Geofencing vehicles, an experiment in Sweden
This article about Geofencing some vehicles in Sweden is quite short, yet the topic connects to multiple opportunities and challenges. Let’s look at the pilot project first and then at some of those connected issues.
Geofencing is a virtual tool in which software uses GPS or similar technology to trigger a preprogrammed or real-time action in vehicles to control their movements within a geographical area. It can regulate a vehicle’s speed within the zone, determine whether the vehicle belongs there and automatically switch hybrid vehicles to electric driving mode.
This type of technology could be used to improve traffic safety by limiting speeds and access, and could lower emissions by keeping lower speeds according to location, time of day, weather conditions, and to assure compliance with regulation.
In a simple use case, a map of restrictions could be downloaded to a vehicle before entering a city and make adjustments to the speed of the vehicle according to zones. No need to be connected, just information added to the truck’s computer.
But in more advanced applications — real-time use, for example — vehicles must be connected. Rules and regulations are in a tech cloud and could be changed based on the actual position of the vehicles, he said. “The cloud service can access the engine of the vehicle using the telematics connection of the vehicle.”
Adjusting for the time of day seems like another particularly promising option.
“Switching to electric drive, in combination with lower speed, can make night time truck deliveries almost silent,” Mr. Berg said. “Increasing night deliveries could lessen congestion during daytime rush hours and create a more even traffic flow around the clock,” improving an area’s quality of life.
Flexibility in the use of public space would also be an intriguing way of Geofencing. Areas could be easily “changed and used for different purposes depending on the time of the day or the season.”
The article mentions a couple of challenges.
[C]ollecting, standardizing and digitizing data on the scale needed to widely implement geofencing remains a challenge. First, developers must come up with a way to make traffic rules machine readable and decide on communications standards. […]
New uses of technology can bring up privacy issues. But one reason the Swedish program focused on professional drivers rather than private ones, Mr. Berg said, is “we believe it is different when the vehicle is a tool provided by the employer,” comparing it to employers’ ability to regulate company computers.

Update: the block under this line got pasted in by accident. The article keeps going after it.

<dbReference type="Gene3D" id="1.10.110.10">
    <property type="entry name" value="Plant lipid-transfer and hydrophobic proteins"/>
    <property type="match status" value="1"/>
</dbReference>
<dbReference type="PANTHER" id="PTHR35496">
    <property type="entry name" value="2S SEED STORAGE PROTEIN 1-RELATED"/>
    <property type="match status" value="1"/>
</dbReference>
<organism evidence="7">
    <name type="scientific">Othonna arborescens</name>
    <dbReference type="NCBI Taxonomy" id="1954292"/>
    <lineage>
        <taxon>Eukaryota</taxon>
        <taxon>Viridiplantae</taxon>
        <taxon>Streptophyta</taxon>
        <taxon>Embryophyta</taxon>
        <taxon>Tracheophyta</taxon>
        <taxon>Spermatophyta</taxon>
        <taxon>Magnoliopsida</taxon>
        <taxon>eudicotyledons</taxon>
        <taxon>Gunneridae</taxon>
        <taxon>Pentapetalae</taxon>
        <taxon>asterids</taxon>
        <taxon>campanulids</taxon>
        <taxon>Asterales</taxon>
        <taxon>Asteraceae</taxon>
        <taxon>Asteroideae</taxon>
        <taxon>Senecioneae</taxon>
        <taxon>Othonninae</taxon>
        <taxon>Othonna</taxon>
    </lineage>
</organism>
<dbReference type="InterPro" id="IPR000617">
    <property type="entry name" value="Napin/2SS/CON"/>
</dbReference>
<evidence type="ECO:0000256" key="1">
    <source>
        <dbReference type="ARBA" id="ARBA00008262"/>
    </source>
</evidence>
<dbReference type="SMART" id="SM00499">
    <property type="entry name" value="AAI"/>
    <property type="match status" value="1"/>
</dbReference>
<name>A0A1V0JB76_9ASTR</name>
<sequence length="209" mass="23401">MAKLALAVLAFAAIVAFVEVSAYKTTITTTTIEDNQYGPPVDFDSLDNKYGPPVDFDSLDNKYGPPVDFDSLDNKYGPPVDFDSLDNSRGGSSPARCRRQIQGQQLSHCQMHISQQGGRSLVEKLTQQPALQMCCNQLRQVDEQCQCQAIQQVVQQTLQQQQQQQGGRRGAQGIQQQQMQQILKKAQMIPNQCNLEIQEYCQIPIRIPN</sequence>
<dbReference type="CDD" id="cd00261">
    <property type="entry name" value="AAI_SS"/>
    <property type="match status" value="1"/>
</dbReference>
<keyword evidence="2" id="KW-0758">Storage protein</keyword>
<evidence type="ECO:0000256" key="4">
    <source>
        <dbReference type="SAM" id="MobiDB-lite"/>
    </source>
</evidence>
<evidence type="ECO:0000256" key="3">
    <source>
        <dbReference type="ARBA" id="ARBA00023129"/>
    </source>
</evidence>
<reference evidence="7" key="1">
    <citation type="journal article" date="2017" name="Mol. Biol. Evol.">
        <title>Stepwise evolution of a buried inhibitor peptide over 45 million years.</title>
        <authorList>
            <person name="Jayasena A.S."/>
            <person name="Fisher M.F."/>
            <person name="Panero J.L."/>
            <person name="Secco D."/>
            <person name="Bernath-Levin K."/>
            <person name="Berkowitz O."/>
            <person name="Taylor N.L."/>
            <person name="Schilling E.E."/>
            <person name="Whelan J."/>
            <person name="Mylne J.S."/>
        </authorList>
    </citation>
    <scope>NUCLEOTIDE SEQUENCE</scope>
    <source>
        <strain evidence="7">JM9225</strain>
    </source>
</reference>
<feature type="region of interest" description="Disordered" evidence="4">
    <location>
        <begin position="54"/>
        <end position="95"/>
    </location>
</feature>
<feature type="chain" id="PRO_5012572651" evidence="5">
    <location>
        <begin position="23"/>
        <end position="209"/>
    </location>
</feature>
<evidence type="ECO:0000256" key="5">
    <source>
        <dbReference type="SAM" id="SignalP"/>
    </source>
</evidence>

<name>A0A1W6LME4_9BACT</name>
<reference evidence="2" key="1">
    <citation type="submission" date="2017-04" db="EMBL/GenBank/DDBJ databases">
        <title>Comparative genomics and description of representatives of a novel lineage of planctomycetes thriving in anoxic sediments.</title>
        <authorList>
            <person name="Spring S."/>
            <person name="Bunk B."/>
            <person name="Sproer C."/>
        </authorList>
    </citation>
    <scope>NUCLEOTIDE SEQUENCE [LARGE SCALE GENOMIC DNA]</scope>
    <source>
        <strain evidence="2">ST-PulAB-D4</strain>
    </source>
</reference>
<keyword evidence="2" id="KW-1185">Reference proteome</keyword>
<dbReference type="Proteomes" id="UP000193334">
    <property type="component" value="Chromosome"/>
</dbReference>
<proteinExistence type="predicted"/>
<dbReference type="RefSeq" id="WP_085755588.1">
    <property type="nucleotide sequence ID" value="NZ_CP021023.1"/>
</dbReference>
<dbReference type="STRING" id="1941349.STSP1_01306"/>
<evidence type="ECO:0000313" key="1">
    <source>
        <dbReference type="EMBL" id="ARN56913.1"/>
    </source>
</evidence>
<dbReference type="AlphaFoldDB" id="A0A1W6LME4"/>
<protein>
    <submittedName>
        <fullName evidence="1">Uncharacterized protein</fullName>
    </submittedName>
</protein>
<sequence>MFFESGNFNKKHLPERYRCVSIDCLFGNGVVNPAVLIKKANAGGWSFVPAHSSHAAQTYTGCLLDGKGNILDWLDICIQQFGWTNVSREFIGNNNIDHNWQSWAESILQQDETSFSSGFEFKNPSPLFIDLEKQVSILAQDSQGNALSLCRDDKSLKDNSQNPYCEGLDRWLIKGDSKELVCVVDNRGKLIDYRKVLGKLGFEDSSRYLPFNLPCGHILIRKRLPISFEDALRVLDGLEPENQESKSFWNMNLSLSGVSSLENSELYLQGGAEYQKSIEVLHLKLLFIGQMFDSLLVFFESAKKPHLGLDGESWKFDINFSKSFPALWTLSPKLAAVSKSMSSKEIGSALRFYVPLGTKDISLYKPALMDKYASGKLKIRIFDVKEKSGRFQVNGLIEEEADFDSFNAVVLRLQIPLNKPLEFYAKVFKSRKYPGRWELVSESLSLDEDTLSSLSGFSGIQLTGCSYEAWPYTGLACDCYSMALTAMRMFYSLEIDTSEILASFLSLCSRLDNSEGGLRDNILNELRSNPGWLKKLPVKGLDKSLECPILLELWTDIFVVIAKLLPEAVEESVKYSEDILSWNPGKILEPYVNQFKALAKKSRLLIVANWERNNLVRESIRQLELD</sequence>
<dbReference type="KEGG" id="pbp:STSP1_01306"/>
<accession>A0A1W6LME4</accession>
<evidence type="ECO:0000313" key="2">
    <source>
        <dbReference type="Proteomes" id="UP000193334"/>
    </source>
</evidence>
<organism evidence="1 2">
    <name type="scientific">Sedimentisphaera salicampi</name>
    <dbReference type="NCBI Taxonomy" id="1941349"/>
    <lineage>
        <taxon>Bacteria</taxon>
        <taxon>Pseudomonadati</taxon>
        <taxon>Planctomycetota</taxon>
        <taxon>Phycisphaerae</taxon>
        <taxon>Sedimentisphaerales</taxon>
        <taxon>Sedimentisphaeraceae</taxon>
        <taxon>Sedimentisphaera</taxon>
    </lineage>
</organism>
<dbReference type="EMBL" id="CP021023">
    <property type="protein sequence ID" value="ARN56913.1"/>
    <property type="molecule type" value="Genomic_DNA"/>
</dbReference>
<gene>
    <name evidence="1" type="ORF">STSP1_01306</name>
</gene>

Now for the other ideas this can be connected to. Privacy, mentioned above, might be the first that comes to mind. If vehicles are connected to a city-wide system to receive instructions, then of course the vehicle, its driver, and its occupants can all be tracked. The program discussed makes a useful distinction between private and professional use, but even if the latter is considered different, there is still room for abuse.
This of course brings up, if it didn’t already come to mind, the whole smart cities discussion. Sensors and automation might offer great benefits, but do those benefits outweigh the problems, are they considered for their impacts on various populations, what kinds of guard rails are implemented, and is it worth the downsides?
Geofencing is also a great way to approach the idea of automated vehicles. What makes more sense, or at least what can be best done right now? Private vehicles using imperfect AI to drive themselves in a city? Or public and professional vehicles “co-guided” by Geofencing instructions? More interestingly, can automation “evolve” from Geofencing instead of automation being dropped in a city somewhat at the whim of the constructor?
One potential future this prototype might be pointing at is one where private vehicles are greatly reduced—the many cities changing streets and multiplying slow or pedestrian/bike-first areas show that path forward—while service trucks, buses, taxis, and delivery vehicles are all limited in speed, propulsion type used, and access to areas through some mix of automation and Geofencing instructions.
Image: Volvo Buses/City of Gothenburg. Gothenburg, Sweden, is testing geofencing for public transport. The blue lines in this conceptual rendering indicate the boundaries of a geofenced zone.